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Image source, Malian President's office

A Colombian nun kidnapped by Islamists in Mali four years ago has been freed.

Gloria Cecilia Narváez was taken hostage in 2017 while working as a missionary in Koutiala, about 400 kilometres east of the capital Bamako.

Photos posted by the Malian presidency on Saturday showed the Franciscan nun meeting with interim president Assimi Goita, dressed in yellow robes and a headscarf.

It is not clear whether a ransom was paid to secure her release.

A statement released by the president's office said her release came after more than four-and-a-half years of "combined effort of several intelligences services".

It also praised Sister Gloria's "courage and bravery".

The Archbishop of Bamako, Jean Zerbo, also confirmed her release and told reporters that she was "doing well".

"We prayed a lot for her release. I thank the Malian authorities and other good people who made this release possible," he said.

Archbishop Zerbo told the AFP news agency that Ms Narváez would now travel to Rome.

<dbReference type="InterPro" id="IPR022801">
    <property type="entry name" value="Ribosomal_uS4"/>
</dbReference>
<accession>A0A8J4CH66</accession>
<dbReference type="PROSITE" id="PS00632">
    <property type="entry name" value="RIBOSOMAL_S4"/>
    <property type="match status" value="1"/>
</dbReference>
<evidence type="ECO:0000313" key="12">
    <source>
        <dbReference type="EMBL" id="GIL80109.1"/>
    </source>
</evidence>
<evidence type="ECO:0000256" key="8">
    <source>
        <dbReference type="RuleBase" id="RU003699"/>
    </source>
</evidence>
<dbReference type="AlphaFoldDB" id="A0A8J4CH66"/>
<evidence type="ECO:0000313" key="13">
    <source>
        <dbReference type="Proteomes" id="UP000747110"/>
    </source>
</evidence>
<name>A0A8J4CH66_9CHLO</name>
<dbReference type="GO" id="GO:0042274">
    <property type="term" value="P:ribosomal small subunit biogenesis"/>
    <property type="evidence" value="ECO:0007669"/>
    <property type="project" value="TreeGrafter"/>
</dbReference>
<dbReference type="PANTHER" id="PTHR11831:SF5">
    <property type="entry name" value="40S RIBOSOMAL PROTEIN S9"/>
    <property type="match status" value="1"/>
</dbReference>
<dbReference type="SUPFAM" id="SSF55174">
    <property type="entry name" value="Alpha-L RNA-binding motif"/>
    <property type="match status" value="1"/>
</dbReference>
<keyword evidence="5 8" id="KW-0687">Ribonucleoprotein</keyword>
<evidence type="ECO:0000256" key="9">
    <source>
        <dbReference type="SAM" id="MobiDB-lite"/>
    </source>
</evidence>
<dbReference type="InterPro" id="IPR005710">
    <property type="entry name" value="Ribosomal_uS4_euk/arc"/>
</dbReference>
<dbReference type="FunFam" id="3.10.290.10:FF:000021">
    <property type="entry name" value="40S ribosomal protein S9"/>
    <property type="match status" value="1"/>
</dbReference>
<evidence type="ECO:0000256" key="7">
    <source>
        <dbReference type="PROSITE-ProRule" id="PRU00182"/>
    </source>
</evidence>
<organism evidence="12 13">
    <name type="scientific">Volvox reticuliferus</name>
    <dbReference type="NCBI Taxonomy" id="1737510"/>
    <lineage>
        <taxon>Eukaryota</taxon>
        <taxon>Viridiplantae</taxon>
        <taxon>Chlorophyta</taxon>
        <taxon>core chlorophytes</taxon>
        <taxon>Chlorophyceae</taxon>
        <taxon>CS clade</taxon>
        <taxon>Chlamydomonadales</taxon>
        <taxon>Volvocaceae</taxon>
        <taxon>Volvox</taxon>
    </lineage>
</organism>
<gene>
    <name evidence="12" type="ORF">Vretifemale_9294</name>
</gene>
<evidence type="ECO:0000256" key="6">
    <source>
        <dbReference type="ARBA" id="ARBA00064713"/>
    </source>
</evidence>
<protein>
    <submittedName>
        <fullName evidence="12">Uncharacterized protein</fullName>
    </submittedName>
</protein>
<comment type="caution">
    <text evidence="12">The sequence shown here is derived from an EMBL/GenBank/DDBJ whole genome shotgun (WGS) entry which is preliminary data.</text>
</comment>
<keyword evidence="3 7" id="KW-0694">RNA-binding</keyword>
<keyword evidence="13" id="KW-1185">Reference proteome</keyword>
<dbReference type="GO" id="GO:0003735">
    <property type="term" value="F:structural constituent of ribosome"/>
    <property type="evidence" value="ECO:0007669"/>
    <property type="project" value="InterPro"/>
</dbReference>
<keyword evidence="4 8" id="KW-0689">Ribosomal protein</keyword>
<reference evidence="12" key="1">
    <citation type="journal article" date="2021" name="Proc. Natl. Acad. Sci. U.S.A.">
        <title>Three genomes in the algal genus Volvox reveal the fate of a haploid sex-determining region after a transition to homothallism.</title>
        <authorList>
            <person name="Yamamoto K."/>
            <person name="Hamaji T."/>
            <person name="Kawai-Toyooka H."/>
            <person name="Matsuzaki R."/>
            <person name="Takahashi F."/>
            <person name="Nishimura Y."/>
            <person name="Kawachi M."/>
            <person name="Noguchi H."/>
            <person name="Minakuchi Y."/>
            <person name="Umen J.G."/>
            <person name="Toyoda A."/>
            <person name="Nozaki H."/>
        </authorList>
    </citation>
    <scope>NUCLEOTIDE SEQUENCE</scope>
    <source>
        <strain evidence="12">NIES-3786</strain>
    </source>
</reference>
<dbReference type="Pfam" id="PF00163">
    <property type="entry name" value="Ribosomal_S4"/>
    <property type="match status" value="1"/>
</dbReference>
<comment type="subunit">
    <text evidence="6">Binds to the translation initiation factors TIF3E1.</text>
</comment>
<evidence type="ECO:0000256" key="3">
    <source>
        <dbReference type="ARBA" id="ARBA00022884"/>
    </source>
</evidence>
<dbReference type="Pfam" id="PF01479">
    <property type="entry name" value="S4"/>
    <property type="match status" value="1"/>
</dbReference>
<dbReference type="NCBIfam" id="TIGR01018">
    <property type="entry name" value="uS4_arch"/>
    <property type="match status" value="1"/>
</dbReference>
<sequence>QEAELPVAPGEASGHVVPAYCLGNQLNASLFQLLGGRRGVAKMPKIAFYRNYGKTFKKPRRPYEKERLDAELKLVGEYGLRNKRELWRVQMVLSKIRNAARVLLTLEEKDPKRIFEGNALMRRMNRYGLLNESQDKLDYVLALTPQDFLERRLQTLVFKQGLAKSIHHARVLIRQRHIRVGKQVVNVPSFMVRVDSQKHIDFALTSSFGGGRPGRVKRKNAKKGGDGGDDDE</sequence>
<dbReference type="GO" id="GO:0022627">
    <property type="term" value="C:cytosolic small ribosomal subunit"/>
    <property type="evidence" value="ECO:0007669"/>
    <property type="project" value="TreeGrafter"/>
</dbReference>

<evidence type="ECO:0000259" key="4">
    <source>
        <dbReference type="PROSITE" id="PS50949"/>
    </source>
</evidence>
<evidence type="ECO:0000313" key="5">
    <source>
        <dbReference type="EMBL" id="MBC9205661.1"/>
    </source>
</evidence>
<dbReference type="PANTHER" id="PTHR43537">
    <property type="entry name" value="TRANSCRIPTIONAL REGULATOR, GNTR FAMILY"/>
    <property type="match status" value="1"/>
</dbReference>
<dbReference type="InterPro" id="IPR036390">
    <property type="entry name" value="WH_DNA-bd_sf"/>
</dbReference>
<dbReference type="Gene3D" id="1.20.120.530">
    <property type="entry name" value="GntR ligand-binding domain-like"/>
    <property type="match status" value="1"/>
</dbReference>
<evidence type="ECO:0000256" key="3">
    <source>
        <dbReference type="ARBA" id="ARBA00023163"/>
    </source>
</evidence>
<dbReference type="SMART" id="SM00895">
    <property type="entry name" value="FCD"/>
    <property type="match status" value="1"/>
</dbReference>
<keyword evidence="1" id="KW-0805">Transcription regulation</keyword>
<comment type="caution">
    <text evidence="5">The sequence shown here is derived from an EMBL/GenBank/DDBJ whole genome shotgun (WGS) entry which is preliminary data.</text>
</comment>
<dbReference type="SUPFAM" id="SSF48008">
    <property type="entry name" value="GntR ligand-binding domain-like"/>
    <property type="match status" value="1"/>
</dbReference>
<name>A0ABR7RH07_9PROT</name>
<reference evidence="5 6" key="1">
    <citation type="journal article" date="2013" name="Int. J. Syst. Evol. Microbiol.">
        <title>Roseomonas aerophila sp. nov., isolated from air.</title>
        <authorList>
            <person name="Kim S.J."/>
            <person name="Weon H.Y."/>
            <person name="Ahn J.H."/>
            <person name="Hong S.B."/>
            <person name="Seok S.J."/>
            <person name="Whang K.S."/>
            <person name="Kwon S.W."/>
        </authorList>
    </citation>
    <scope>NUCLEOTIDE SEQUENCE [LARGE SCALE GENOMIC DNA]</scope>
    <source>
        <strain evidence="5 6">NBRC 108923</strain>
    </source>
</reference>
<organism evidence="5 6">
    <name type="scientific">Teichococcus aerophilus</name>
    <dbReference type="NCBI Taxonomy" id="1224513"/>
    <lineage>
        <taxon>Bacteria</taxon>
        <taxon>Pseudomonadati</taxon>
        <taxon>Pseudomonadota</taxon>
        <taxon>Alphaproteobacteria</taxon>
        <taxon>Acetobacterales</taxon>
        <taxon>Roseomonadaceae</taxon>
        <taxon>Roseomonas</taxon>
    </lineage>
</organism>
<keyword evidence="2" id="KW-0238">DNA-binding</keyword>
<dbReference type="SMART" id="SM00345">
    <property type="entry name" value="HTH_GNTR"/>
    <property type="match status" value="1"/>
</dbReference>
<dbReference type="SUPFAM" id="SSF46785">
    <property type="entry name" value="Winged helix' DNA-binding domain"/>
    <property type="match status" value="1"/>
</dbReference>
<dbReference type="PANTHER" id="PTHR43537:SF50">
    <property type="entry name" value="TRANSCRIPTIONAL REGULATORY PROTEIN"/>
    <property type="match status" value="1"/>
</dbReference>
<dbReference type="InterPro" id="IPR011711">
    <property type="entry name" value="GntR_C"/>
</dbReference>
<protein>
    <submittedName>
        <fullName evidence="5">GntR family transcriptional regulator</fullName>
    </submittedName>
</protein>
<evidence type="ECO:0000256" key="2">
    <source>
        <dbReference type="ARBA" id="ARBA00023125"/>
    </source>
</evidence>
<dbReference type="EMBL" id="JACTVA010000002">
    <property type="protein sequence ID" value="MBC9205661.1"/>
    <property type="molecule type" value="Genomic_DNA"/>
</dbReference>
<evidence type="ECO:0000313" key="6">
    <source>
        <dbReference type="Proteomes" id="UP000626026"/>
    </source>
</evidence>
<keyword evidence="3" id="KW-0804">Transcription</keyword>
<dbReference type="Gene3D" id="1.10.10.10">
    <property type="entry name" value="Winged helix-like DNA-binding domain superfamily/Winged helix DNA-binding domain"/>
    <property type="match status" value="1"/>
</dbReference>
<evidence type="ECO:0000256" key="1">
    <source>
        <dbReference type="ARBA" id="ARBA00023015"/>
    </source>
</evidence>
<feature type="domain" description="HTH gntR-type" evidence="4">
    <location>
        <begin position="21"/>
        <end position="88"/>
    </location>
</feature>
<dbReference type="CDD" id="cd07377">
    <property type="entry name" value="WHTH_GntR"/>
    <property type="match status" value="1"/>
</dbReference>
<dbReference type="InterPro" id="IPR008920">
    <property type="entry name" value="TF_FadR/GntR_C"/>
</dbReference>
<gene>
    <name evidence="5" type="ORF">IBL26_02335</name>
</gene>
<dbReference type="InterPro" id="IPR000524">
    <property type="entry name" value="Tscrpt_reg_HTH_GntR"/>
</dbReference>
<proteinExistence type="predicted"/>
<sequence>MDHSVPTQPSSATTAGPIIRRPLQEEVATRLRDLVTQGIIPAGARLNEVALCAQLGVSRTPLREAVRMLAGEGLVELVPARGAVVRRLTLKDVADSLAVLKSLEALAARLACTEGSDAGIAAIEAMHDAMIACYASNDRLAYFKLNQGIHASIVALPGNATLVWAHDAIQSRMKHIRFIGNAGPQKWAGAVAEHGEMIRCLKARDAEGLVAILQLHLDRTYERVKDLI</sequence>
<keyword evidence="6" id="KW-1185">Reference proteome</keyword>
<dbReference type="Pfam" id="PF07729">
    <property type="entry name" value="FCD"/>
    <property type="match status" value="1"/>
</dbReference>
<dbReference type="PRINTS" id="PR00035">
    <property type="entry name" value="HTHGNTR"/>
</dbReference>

There have been irregular reports of Ms Narváez's safety over the years. Earlier this year, two Europeans who managed to escape captivity reported that she was well.

In March, her brother received a letter from her that confirmed she was still alive. He told AFP earlier this year that the note was written in block capitals "because she always used capital letters", and contained the names of their parents, ending with her signature.

Mali has been struggling to contain a growing Islamist insurgency that first emerged in the north of the country in 2012. Kidnappings in particular have become more common in the former French colony as the security crisis has deepened.

According to the NGO, Armed Conflict Location and Event Data Project, more than 935 people have been abducted in the country since 2017.

However, Colonel Assimi Goita, who led a military coup that removed the country's civilian government last year, has sought to assure Malians and the international community that efforts are under way to secure the release of all those still being held.

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French troops have been leading operations against Islamist groups in the region since 2014, however President Emmanuel Macron announced in June that operations would be reduced over the coming year.

This has reportedly led to the Malian government turning to the Russian mercenary collective, the Wagner group for assistance. The secretive group has been involved in conflicts across Africa, including fighting with a rebel general, Khalifa Haftar, in Libya.